Working With International Students:
cross cultural and psychodynamic perspectives
Cherian Verghese, Ph.D.
Imagine yourself as a student in a foreign university. You are sitting in class with students who are distinctly different from you in physical appearance, hair style, clothing and most of all in the way they talk and express themselves. The professor arrives and begins speaking -in a language in which you had developed a fair degree of mastery and comfort before undertaking the sojourn. However, because of the professorís strongly accented speech, which is so different from what you had learned in the language courses you passed with flying colors back home, as well as her liberal use of local slang phrases and words, you are forced to focus intently and intensely. Fear of embarrassment keeps you from acting on your strong desire to frequently ask the professor to repeat what she had just said or explain what she meant. Imagine also that the professor then asks a question and directs you to respond. You rapidly translate the question silently in your mind, think of an answer in your native language and translate that back into english. As you begin to answer, you become aware of the incredible awkwardness of expressing yourself in this foreign tongue, taking away any possibility of feeling spontaneous or free. You are also aware of the puzzled look on your professorís face, and a few looks of impatience, perhaps even a snicker, from somewhere behind your left shoulder. You realize that your face is flushing and, with horror, notice that you are starting to feel paralyzed, unable to think. You become quiet and are only vaguely able to recollect the rest of what follows. This is a scenario is played numerous times in US institutions of higher education.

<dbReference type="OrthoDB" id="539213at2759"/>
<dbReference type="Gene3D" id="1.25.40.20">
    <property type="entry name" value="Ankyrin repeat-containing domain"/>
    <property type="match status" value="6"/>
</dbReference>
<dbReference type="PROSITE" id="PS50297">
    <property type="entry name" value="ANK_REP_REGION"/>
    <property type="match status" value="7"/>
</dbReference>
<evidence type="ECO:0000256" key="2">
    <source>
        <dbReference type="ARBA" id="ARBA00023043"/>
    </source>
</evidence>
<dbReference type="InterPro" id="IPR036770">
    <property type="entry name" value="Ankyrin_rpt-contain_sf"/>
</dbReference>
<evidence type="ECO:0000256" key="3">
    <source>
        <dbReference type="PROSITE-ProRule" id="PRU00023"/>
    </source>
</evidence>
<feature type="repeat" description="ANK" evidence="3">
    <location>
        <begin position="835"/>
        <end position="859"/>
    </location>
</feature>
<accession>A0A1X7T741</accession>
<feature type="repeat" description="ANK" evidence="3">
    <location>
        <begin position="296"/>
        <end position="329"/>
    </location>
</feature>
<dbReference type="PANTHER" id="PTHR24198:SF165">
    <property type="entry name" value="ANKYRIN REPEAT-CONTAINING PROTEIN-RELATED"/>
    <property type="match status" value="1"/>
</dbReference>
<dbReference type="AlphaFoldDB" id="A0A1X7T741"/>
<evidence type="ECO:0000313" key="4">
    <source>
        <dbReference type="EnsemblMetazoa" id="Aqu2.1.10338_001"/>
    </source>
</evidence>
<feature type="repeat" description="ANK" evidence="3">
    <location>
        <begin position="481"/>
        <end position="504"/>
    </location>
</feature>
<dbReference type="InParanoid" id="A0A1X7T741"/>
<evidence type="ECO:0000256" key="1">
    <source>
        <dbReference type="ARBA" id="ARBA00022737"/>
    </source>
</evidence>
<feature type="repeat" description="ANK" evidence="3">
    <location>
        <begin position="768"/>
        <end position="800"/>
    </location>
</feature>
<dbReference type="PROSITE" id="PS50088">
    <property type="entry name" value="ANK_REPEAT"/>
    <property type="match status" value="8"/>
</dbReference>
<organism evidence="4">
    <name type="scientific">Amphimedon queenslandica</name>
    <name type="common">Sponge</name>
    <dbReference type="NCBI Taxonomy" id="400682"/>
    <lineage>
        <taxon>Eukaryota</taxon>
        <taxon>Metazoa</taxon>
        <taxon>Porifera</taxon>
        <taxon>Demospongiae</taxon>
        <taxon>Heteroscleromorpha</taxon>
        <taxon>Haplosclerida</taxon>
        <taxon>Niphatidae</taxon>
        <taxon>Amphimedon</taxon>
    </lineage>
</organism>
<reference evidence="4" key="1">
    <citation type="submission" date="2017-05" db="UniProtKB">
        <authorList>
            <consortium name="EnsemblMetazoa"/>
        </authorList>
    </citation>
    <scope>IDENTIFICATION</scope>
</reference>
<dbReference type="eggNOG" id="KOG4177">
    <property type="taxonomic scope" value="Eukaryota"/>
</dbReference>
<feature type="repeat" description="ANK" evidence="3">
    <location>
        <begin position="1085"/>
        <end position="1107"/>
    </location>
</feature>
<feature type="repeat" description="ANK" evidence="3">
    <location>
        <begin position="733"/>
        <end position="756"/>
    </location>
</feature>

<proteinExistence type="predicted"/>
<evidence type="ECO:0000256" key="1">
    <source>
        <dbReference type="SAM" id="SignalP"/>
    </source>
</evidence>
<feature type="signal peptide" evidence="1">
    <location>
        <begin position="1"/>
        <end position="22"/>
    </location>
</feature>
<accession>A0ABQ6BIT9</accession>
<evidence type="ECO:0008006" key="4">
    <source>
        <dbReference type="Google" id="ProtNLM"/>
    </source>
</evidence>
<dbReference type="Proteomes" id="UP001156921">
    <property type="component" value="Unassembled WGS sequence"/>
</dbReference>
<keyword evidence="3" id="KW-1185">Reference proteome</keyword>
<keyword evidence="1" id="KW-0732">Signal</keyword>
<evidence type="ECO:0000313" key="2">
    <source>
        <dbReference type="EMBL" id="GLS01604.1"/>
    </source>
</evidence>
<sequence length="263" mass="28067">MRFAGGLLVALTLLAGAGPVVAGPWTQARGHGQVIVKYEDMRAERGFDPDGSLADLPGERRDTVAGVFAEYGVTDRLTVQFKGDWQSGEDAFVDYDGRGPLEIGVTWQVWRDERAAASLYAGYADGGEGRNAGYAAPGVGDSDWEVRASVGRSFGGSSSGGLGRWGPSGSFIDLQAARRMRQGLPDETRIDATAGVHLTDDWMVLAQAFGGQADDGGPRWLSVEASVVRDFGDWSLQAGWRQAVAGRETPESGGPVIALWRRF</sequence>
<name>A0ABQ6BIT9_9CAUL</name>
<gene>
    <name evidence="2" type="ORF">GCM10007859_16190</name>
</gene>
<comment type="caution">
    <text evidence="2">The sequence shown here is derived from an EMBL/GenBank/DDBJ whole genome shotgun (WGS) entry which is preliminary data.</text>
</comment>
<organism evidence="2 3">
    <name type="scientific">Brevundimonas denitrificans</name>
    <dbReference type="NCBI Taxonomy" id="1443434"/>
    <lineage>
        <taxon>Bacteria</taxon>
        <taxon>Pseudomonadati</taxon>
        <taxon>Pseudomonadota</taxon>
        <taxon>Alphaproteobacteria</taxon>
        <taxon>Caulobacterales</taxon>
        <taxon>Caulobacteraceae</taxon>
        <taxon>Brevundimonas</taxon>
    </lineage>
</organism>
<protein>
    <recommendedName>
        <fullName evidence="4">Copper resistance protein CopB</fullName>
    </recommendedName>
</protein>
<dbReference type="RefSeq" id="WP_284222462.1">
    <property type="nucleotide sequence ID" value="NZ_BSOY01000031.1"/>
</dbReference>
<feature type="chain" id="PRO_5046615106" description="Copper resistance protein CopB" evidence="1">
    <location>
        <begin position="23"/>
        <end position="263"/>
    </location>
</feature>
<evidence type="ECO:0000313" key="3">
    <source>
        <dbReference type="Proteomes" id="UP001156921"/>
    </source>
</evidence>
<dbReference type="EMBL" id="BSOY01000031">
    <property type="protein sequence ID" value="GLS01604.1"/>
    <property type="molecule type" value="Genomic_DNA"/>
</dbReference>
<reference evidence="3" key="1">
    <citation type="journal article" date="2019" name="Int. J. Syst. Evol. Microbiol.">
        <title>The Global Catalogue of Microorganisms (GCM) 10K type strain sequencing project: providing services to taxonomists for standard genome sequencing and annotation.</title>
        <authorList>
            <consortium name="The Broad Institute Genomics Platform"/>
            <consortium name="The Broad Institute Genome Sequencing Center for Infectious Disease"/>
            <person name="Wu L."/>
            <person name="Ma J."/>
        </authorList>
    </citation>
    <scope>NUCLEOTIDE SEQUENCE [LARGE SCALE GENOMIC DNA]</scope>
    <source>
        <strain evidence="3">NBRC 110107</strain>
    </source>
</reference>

Of course, it is well known to college counselors and psychotherapists that a variety of changes, voluntary or involuntary, can cause significant psychological and physical stress, taxing the individualís capacity for coping. College students encounter a multitude of changes as they leave home and familiar educational environments and emotional support systems to attend college, often in a different part of the state or country. Those who excelled in highschool typically find themselves up against stiffer competition and often have to settle for less prized positions in college. They may have to negotiate tight living quarters with other students while also consolidating a personal identity, charting a career and life path, and beginning to explore deeper and more intimate interpersonal and sexual relationships. While international students have to deal with most of the concerns faced by US students, they are confronted with a host of additional requirements that challenge the notion of resilience. Typically, international students have to adjust to drastically different food, climate, educational systems, social values, and language. It is not easy for them to maintain contact with their support systems back home. They generally lack the resources to visit or call home with the type of regularity that US students are able to do. Add to this the all too frequent taboos against disclosing personal/emotional matters to strangers, including to mental health professionals, lack of an emotional language to communicate their problems, and a propensity for presenting with somatic complaints, and it becomes clear that counseling/psychotherapy with this population can present special challenges for the mental health professional. In this article, I will briefly discuss the process of adjustment that international students experience during their sojourn; factors that affect the quality of their adjustment in the host country; and implications for counseling and psychotherapy with this population.